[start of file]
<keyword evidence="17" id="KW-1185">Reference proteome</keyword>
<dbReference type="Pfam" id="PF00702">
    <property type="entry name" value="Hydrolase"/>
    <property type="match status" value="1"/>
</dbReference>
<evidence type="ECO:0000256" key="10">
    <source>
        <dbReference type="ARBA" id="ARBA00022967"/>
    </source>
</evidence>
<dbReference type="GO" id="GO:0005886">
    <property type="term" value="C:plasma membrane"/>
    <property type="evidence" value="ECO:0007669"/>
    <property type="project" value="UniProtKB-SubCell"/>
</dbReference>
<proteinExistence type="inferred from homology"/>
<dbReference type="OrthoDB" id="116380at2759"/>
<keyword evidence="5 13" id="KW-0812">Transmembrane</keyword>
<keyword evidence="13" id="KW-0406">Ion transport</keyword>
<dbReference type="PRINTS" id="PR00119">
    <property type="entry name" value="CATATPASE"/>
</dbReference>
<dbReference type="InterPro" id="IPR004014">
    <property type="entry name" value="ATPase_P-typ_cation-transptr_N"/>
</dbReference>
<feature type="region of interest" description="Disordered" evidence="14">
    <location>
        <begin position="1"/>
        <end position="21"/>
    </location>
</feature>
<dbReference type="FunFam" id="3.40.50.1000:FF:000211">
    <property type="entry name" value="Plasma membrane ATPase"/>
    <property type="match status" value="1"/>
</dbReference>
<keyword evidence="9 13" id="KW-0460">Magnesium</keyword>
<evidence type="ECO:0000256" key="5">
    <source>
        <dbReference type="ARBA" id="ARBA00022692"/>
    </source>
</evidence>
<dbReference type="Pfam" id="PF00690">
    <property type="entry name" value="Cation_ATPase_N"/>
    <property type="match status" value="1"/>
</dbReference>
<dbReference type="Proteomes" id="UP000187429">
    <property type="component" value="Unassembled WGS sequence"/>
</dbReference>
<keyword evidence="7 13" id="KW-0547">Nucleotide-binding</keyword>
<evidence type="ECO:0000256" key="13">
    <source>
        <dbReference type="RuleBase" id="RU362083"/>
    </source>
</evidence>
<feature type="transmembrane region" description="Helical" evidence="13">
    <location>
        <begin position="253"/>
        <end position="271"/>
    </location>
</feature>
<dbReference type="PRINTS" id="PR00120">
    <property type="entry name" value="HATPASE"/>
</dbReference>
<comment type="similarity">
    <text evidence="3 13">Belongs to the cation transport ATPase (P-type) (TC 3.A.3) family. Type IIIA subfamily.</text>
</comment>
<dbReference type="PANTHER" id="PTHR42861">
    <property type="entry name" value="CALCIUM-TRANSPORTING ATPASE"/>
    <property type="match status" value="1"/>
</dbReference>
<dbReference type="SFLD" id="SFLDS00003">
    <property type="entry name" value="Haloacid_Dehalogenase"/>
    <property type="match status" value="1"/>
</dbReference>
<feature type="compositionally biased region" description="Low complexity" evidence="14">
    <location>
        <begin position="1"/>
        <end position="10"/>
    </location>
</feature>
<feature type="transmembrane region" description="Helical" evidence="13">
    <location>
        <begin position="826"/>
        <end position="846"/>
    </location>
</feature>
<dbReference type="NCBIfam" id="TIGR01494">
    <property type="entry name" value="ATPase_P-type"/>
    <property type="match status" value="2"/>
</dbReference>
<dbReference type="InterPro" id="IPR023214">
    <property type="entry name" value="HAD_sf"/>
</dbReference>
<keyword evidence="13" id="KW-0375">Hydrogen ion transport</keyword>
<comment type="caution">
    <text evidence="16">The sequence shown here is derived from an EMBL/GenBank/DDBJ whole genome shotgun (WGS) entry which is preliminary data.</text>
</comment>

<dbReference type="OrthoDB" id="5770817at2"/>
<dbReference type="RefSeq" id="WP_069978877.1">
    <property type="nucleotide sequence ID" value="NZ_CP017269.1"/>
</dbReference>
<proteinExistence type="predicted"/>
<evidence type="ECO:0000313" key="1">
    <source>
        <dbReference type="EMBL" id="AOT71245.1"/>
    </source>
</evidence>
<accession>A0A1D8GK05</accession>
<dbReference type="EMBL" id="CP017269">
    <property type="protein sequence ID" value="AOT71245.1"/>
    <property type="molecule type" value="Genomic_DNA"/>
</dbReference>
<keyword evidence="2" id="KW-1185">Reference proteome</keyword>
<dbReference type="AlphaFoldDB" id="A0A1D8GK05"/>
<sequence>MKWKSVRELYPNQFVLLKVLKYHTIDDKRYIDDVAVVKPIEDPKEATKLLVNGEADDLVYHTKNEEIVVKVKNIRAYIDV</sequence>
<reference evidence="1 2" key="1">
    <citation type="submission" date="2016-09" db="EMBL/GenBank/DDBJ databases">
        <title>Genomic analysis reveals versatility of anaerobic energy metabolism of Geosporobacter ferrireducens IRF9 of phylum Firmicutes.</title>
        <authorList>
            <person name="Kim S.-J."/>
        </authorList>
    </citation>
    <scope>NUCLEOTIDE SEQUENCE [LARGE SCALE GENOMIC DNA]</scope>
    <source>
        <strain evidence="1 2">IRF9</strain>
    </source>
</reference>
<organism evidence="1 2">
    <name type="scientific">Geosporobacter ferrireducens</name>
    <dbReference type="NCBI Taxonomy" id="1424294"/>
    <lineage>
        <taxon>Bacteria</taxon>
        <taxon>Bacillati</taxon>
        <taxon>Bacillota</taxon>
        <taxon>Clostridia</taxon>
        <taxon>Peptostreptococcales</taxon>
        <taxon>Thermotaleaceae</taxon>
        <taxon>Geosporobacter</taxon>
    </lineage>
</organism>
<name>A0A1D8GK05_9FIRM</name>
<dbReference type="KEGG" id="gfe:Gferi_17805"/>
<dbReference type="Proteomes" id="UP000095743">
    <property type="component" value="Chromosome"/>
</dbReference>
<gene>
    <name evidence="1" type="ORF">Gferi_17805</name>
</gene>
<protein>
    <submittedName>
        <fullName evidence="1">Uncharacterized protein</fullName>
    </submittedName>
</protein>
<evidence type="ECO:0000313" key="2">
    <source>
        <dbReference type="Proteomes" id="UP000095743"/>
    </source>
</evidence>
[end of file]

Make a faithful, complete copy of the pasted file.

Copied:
<keyword evidence="17" id="KW-1185">Reference proteome</keyword>
<dbReference type="Pfam" id="PF00702">
    <property type="entry name" value="Hydrolase"/>
    <property type="match status" value="1"/>
</dbReference>
<evidence type="ECO:0000256" key="10">
    <source>
        <dbReference type="ARBA" id="ARBA00022967"/>
    </source>
</evidence>
<dbReference type="GO" id="GO:0005886">
    <property type="term" value="C:plasma membrane"/>
    <property type="evidence" value="ECO:0007669"/>
    <property type="project" value="UniProtKB-SubCell"/>
</dbReference>
<proteinExistence type="inferred from homology"/>
<dbReference type="OrthoDB" id="116380at2759"/>
<keyword evidence="5 13" id="KW-0812">Transmembrane</keyword>
<keyword evidence="13" id="KW-0406">Ion transport</keyword>
<dbReference type="PRINTS" id="PR00119">
    <property type="entry name" value="CATATPASE"/>
</dbReference>
<dbReference type="InterPro" id="IPR004014">
    <property type="entry name" value="ATPase_P-typ_cation-transptr_N"/>
</dbReference>
<feature type="region of interest" description="Disordered" evidence="14">
    <location>
        <begin position="1"/>
        <end position="21"/>
    </location>
</feature>
<dbReference type="FunFam" id="3.40.50.1000:FF:000211">
    <property type="entry name" value="Plasma membrane ATPase"/>
    <property type="match status" value="1"/>
</dbReference>
<keyword evidence="9 13" id="KW-0460">Magnesium</keyword>
<evidence type="ECO:0000256" key="5">
    <source>
        <dbReference type="ARBA" id="ARBA00022692"/>
    </source>
</evidence>
<dbReference type="Pfam" id="PF00690">
    <property type="entry name" value="Cation_ATPase_N"/>
    <property type="match status" value="1"/>
</dbReference>
<dbReference type="Proteomes" id="UP000187429">
    <property type="component" value="Unassembled WGS sequence"/>
</dbReference>
<keyword evidence="7 13" id="KW-0547">Nucleotide-binding</keyword>
<evidence type="ECO:0000256" key="13">
    <source>
        <dbReference type="RuleBase" id="RU362083"/>
    </source>
</evidence>
<feature type="transmembrane region" description="Helical" evidence="13">
    <location>
        <begin position="253"/>
        <end position="271"/>
    </location>
</feature>
<dbReference type="PRINTS" id="PR00120">
    <property type="entry name" value="HATPASE"/>
</dbReference>
<comment type="similarity">
    <text evidence="3 13">Belongs to the cation transport ATPase (P-type) (TC 3.A.3) family. Type IIIA subfamily.</text>
</comment>
<dbReference type="PANTHER" id="PTHR42861">
    <property type="entry name" value="CALCIUM-TRANSPORTING ATPASE"/>
    <property type="match status" value="1"/>
</dbReference>
<dbReference type="SFLD" id="SFLDS00003">
    <property type="entry name" value="Haloacid_Dehalogenase"/>
    <property type="match status" value="1"/>
</dbReference>
<feature type="compositionally biased region" description="Low complexity" evidence="14">
    <location>
        <begin position="1"/>
        <end position="10"/>
    </location>
</feature>
<feature type="transmembrane region" description="Helical" evidence="13">
    <location>
        <begin position="826"/>
        <end position="846"/>
    </location>
</feature>
<dbReference type="NCBIfam" id="TIGR01494">
    <property type="entry name" value="ATPase_P-type"/>
    <property type="match status" value="2"/>
</dbReference>
<dbReference type="InterPro" id="IPR023214">
    <property type="entry name" value="HAD_sf"/>
</dbReference>
<keyword evidence="13" id="KW-0375">Hydrogen ion transport</keyword>
<comment type="caution">
    <text evidence="16">The sequence shown here is derived from an EMBL/GenBank/DDBJ whole genome shotgun (WGS) entry which is preliminary data.</text>
</comment>

<dbReference type="OrthoDB" id="5770817at2"/>
<dbReference type="RefSeq" id="WP_069978877.1">
    <property type="nucleotide sequence ID" value="NZ_CP017269.1"/>
</dbReference>
<proteinExistence type="predicted"/>
<evidence type="ECO:0000313" key="1">
    <source>
        <dbReference type="EMBL" id="AOT71245.1"/>
    </source>
</evidence>
<accession>A0A1D8GK05</accession>
<dbReference type="EMBL" id="CP017269">
    <property type="protein sequence ID" value="AOT71245.1"/>
    <property type="molecule type" value="Genomic_DNA"/>
</dbReference>
<keyword evidence="2" id="KW-1185">Reference proteome</keyword>
<dbReference type="AlphaFoldDB" id="A0A1D8GK05"/>
<sequence>MKWKSVRELYPNQFVLLKVLKYHTIDDKRYIDDVAVVKPIEDPKEATKLLVNGEADDLVYHTKNEEIVVKVKNIRAYIDV</sequence>
<reference evidence="1 2" key="1">
    <citation type="submission" date="2016-09" db="EMBL/GenBank/DDBJ databases">
        <title>Genomic analysis reveals versatility of anaerobic energy metabolism of Geosporobacter ferrireducens IRF9 of phylum Firmicutes.</title>
        <authorList>
            <person name="Kim S.-J."/>
        </authorList>
    </citation>
    <scope>NUCLEOTIDE SEQUENCE [LARGE SCALE GENOMIC DNA]</scope>
    <source>
        <strain evidence="1 2">IRF9</strain>
    </source>
</reference>
<organism evidence="1 2">
    <name type="scientific">Geosporobacter ferrireducens</name>
    <dbReference type="NCBI Taxonomy" id="1424294"/>
    <lineage>
        <taxon>Bacteria</taxon>
        <taxon>Bacillati</taxon>
        <taxon>Bacillota</taxon>
        <taxon>Clostridia</taxon>
        <taxon>Peptostreptococcales</taxon>
        <taxon>Thermotaleaceae</taxon>
        <taxon>Geosporobacter</taxon>
    </lineage>
</organism>
<name>A0A1D8GK05_9FIRM</name>
<dbReference type="KEGG" id="gfe:Gferi_17805"/>
<dbReference type="Proteomes" id="UP000095743">
    <property type="component" value="Chromosome"/>
</dbReference>
<gene>
    <name evidence="1" type="ORF">Gferi_17805</name>
</gene>
<protein>
    <submittedName>
        <fullName evidence="1">Uncharacterized protein</fullName>
    </submittedName>
</protein>
<evidence type="ECO:0000313" key="2">
    <source>
        <dbReference type="Proteomes" id="UP000095743"/>
    </source>
</evidence>